The most suitable electrolyte for Zn–air batteries is potassium hydroxide (KOH, some relevant properties of this electrolyte have been listed in Table 3), owing to its high ionic conductivity and low cost. Other electrolytes have been considered, chiefly NaOH, but these have proved less effective. The concentration of KOH is selected in view of minimizing Zn corrosion and H2 evolution. 30 % KOH is a typical compromise among good ionic conductivity, maximum solubility of zinc oxide and minimal zinc corrosion. One of the main problems with these aqueous alkaline electrolytes is carbonation, resulting from the presence of carbon dioxide in the atmospheric air. Not only does the formation of potassium carbonate lower the I–V curves and adversely affect the capacity of Zn–air batteries, but—since potassium carbonate is less soluble than potassium hydroxide—it also causes pore clogging of air cathodes [70].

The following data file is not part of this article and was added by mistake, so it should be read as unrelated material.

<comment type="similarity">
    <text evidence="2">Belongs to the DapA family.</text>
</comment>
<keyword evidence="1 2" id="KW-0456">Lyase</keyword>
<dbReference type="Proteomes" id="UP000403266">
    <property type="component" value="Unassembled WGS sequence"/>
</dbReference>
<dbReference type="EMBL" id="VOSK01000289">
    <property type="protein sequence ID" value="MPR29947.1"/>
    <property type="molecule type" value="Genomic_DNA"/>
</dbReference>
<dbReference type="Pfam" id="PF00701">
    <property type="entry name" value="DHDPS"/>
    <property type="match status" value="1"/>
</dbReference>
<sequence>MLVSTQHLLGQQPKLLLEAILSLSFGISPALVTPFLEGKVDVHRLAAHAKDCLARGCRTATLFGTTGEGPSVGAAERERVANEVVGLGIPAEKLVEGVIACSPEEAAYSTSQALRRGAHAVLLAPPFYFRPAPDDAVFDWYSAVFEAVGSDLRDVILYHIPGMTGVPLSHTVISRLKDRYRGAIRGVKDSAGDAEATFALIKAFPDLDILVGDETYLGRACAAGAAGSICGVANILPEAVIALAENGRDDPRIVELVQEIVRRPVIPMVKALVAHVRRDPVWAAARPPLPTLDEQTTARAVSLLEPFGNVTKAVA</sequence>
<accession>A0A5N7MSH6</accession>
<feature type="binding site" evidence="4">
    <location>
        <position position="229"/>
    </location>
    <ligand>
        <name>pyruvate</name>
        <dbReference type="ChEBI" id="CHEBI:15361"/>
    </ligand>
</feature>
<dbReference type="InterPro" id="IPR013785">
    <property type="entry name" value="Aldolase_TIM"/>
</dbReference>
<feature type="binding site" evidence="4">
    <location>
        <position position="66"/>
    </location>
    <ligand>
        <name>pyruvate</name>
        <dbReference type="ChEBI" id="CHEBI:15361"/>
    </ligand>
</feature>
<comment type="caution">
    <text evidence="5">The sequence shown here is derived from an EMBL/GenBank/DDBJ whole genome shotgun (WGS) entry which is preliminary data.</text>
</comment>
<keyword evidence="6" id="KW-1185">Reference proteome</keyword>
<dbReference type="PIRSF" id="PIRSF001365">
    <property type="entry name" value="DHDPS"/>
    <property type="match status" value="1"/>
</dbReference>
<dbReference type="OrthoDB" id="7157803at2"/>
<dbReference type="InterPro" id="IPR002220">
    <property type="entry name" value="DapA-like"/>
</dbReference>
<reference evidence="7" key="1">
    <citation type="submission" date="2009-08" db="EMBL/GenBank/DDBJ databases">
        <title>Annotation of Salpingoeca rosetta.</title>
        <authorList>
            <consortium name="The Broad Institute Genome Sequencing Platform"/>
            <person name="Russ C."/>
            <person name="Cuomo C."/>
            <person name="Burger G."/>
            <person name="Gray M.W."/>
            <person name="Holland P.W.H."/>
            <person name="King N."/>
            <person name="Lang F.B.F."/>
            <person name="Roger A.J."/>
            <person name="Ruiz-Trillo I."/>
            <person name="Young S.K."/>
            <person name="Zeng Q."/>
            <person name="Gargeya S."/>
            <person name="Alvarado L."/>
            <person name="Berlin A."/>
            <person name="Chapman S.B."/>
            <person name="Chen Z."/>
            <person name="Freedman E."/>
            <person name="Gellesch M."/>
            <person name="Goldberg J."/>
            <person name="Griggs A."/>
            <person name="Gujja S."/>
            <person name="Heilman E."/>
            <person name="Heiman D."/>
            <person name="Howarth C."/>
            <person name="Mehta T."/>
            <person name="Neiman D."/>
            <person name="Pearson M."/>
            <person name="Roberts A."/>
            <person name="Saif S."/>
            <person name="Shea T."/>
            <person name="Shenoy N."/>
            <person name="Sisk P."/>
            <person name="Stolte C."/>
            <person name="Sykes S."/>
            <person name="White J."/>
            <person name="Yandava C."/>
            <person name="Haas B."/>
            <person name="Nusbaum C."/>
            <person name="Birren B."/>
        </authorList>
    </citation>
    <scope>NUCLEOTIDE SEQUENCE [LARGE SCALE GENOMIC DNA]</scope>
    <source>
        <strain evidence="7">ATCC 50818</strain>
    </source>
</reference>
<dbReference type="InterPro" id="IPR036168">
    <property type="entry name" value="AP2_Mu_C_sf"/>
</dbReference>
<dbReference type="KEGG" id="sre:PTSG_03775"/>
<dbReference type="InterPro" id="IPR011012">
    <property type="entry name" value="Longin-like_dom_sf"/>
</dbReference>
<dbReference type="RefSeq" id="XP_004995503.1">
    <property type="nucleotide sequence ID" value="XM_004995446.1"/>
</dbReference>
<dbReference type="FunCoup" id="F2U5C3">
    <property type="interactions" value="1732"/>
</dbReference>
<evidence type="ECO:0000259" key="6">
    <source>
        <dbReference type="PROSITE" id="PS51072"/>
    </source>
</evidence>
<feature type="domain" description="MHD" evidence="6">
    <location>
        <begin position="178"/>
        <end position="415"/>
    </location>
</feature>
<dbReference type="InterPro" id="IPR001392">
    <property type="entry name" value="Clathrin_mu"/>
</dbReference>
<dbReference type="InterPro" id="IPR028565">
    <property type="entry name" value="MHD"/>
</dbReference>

Table 3 Properties of KOH electrolyte relevant to battery applications (at room temperature)

Mechanically rechargeable Zn–air batteries